Totes Love: The Fosters

The cast of ABC Family's The Fosters

Click above for a full character breakdown of ABC Family’s The Fosters

Summer is for getting acquainted with TV shows you didn’t know you’d love, and I’m not ashamed to admit it only took me a couple weeks to crush the first season and a half of ABC Family’s The Fosters.

I keep telling people it’s like Degrassi meets Seventh Heaven, but let’s be real: The Fosters is far greater than the sum of those parts.

The show follows a family headed by two lesbian moms, Lena and Stef. They’ve got five kids: 16-year-old Brandon, Stef’s biological son from a previous marriage to a man; Jesus and Mariana, 15-year-old twins who Lena and Stef adopted after taking them in through the foster system; and Callie and Jude, who we all meet in episode one, when Lena and Stef take them in as foster kids as well. Callie, 16, just got out of juvie, and vows never to be separated from sweet Jude, 13, again.

[Click here for a more detailed character breakdown -- and damn WordPress for not allowing me to embed Thinglink images!]

The show deals with the usual teen stuff. Relationships, sex, school, parties, alcohol. It also deals with more intricate, involved questions. Like what kind of relationship do you owe the birth mother who abandoned you in favour of drugs and alcohol as a young child? How do you stay connected to your ethnic roots, when being raised by parents who don’t share them? How and when do you start trusting people after a life of being ignored and abused? And how do you handle feelings of love for your new foster sibling that cross the family-member line? (That last one isn’t as bizarre as it sounds. Seriously).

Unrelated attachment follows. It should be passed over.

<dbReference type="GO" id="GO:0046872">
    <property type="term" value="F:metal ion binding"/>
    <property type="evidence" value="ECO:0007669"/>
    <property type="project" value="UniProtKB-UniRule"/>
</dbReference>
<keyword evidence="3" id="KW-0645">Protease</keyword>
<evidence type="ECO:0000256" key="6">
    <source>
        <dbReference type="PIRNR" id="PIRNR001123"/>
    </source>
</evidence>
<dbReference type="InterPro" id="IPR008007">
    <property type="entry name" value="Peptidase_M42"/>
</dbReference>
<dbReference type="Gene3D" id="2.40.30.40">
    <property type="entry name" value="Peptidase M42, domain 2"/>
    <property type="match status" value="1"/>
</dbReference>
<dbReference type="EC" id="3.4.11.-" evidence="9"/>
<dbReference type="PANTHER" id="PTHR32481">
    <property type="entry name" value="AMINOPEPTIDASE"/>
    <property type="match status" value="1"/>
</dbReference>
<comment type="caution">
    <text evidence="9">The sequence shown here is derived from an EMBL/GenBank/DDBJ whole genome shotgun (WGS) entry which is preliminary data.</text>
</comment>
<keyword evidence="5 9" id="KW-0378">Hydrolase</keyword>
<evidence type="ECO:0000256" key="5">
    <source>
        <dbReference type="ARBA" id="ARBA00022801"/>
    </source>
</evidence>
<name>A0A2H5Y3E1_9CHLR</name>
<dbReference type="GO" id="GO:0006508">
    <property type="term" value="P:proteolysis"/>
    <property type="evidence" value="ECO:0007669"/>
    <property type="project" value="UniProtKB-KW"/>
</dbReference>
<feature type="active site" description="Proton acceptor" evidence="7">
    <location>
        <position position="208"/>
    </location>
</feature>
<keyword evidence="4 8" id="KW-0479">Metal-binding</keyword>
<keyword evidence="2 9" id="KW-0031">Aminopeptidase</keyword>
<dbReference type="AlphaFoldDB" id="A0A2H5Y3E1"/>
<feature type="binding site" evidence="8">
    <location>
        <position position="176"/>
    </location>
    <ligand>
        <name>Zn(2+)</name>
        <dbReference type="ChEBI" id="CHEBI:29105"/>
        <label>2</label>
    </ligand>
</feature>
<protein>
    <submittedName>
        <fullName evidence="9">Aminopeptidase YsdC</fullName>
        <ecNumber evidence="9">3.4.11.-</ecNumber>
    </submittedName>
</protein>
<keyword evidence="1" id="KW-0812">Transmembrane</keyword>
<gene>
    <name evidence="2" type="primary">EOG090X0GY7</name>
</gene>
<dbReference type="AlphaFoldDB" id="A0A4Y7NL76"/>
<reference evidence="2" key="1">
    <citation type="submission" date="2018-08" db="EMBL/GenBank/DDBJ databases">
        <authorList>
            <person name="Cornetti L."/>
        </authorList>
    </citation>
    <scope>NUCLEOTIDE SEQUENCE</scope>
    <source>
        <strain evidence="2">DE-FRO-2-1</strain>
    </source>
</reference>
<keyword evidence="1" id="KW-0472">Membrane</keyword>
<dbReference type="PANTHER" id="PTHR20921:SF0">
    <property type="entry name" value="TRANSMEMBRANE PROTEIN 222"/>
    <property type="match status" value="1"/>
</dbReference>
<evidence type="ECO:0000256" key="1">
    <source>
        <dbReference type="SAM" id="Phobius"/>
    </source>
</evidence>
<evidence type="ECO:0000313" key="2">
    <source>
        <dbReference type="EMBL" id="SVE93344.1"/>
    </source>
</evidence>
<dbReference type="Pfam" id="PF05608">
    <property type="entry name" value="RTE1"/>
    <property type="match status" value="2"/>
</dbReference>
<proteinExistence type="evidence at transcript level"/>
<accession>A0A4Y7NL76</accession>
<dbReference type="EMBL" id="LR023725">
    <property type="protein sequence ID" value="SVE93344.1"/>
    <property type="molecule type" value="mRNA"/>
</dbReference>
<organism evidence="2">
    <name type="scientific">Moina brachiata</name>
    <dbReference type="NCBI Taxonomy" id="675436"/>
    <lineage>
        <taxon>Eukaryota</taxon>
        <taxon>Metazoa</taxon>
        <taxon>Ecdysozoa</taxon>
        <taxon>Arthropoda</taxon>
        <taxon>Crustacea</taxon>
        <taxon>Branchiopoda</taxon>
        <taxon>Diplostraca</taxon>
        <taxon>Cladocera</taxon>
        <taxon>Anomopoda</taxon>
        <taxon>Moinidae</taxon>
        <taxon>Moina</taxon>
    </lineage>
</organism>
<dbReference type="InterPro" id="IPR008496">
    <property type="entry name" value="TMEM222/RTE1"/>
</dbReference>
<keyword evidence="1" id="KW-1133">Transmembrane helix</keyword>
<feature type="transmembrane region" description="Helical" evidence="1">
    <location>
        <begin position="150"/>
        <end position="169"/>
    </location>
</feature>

The Fosters tackles many storylines in a matter-of-fact manner that’s empowering in its nonchalant nature. Stemming specifically from the attitudes of the family’s matriarchs, storylines that could feel cheesy or cliched on this show feel refreshing.

Stef and Lena are an interracial, same-sex couple, and they don’t apologize for it to anyone. They talk to their kids openly about sex and drugs without judgement or being overly preachy (or overly cheesy, I swear). If Jesus is going to have sex with his girlfriend, they’d rather he just use a condom as opposed to seeking out the morning-after pill later. When Brandon’s dad suggests he move in with him, his moms leave it up to their son to decide. And if Jude wants to wear blue nail polish to school, they’re cool with it, reinforcing he shouldn’t feel pressure from anyone to define his sexuality.

The show isn’t perfect. It certainly veers into heightened soap opera drama from time to time, and the product placement can be so prominent they build story lines around it. But for its mature treatment of family, identity, and growing relationships, I totes love it!

ABC Family just aired the summer finale of The Fosters’ second season, which means now’s the perfect time to meet your new favourite TV family.

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How wonderful to have grown up with these crazy kids. And to confirm we all clean up real nice/know how to party.


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5 Iconic 80s and 90s Family Sitcom Theme Songs

I’m not sure we realized when we were kids we were living in the golden age of family sitcom theme songs. Along with TGIF programming equipped with warm fuzzy on-screen moments, came opening credits that by today’s standards were at least 30 seconds too long, chock-full of cheesy fun.

Today, episode runtimes grow shorter and shorter to allow more airtime for ads, meaning longer theme songs would just cut into story time. Still, the unnecessarily long theme song is a tradition I kind of miss. It was the quickest way to become immediately acquainted with the characters’ main attributes thanks to their mugging for the camera. And in the case of family sitcoms, they came with vaguely inspirational lyrics set to uplifting and catchy tunes.

Today when I watch old TV shows on DVD or online, I make sure to play the theme song through every time. I tell myself it’s the proper way to get mentally prepared for the following 22 minutes or so of entertainment.